Sunrise from Point Lookout,
New England NP, NSW, Australia
I completed my Bachelor of Veterinary Science and Bachelor of Science (Veterinary) degrees at The University of Sydney. My BSc(Vet) involved research into the ecology and health of brushtail possums in the Royal Botanic Gardens, Sydney.
I undertook my PhD degree at James Cook University (Townsville), in collaboration with Taronga Zoo Conservation Society and the Queensland Institute of Medical Research Berghofer. My PhD focused on the immunology and epidemiology of chytridiomycosis in Australian frogs.
I was recently awarded an ARC Discovery Early Career Researcher Award for the project: "Understanding infection tolerance to improve management of wildlife disease", to commence in 2021.
This project aims to investigate tolerance (the ability to limit the detrimental effects of infection) as a key animal defence strategy against disease. It focuses on diseases in natural systems, using the devastating amphibian fungal skin disease, chytridiomycosis, as a model. Expected outcomes include improved understanding of the relative importance of tolerance and resistance, and insight into the key immune and physiologic mechanisms underlying variations in tolerance. Anticipated benefits include improved strategies for mitigating infectious wildlife diseases via identifying targets for therapeutic interventions, ecological management and assisted-evolution strategies. This project should also benefit global amphibian conservation.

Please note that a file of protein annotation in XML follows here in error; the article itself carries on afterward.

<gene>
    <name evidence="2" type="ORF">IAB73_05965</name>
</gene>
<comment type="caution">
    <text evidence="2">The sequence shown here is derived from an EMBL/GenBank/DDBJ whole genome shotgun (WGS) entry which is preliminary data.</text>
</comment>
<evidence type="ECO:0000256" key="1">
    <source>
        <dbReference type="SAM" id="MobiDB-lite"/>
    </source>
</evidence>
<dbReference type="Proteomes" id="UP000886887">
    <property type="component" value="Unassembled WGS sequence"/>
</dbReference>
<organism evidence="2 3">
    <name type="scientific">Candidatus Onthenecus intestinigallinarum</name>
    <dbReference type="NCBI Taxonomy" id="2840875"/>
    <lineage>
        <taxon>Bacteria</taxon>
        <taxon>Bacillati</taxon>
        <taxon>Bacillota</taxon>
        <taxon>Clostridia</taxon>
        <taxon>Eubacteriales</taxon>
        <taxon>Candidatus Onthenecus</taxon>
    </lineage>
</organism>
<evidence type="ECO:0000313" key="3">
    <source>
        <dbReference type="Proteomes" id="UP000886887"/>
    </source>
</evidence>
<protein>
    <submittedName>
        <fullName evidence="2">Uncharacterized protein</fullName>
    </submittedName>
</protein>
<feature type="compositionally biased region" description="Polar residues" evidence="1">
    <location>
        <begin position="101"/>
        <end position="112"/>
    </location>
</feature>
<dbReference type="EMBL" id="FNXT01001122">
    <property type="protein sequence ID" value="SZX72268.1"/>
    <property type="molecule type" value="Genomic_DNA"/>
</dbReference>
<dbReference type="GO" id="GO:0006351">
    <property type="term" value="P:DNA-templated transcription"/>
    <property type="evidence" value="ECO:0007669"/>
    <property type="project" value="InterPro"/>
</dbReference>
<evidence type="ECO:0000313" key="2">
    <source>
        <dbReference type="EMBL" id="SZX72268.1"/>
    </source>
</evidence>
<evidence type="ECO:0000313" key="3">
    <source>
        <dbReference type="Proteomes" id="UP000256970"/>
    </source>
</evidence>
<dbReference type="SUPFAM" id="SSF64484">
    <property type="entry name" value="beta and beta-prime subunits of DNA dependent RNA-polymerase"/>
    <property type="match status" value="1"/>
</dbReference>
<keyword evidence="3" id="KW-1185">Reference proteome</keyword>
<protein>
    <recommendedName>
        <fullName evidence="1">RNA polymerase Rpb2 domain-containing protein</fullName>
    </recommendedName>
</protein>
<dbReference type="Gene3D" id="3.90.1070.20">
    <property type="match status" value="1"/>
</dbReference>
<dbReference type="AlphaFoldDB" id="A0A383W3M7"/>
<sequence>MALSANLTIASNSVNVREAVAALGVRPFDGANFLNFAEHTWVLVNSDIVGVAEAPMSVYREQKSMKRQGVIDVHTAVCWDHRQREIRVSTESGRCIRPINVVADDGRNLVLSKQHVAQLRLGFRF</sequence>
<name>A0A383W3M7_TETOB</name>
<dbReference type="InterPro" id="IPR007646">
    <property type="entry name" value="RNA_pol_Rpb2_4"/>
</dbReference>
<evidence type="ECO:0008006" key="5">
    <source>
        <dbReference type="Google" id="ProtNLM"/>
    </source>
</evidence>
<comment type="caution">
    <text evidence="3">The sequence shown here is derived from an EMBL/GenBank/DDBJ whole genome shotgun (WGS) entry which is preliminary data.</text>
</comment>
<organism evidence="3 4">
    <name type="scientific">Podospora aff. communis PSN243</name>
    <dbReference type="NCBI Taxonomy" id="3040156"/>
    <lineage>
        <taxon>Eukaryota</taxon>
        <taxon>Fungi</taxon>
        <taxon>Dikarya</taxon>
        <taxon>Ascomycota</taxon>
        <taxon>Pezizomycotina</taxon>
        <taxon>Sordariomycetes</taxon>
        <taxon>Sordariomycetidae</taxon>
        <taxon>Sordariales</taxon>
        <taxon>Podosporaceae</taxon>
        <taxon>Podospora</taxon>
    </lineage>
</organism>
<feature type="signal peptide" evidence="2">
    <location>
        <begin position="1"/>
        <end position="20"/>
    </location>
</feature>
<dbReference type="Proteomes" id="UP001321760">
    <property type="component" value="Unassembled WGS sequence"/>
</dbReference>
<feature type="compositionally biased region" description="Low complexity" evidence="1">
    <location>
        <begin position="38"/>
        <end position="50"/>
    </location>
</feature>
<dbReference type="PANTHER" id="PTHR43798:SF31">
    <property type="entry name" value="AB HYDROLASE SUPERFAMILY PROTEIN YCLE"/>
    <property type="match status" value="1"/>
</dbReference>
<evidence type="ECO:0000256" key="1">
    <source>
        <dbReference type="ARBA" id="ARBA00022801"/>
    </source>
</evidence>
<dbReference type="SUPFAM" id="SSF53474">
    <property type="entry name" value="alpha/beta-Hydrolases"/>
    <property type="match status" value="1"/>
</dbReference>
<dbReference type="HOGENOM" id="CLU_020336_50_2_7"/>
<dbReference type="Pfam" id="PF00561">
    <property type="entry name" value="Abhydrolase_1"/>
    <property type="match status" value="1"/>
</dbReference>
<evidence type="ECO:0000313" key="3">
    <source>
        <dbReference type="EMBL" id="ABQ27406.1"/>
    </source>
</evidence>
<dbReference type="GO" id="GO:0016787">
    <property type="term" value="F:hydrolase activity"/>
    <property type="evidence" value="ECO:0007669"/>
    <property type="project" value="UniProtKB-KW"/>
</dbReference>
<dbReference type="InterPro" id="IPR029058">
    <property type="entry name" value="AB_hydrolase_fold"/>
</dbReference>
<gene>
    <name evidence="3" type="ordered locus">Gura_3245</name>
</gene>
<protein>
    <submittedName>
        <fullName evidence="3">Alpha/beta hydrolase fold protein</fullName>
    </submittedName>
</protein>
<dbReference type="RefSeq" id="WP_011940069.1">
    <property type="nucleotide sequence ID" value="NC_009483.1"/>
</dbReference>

I am currently in the middle of an exciting project on amphibian chytridiomycosis (ARC Discovery Project DP180101415: "A novel modelling approach for understanding wildlife disease dynamics").
This project aims to develop a novel framework for field wildlife disease systems, applied to chytrid fungal infection of an endangered frog species as a case study. The project expects to develop models able to be applied to many disease systems, improve understanding of host resistance and tolerance to infection, and improve capacity for mitigation of emerging infectious diseases. This work should have international impact and provide significant national benefits in ensuring the conservation of Australia’s biodiversity.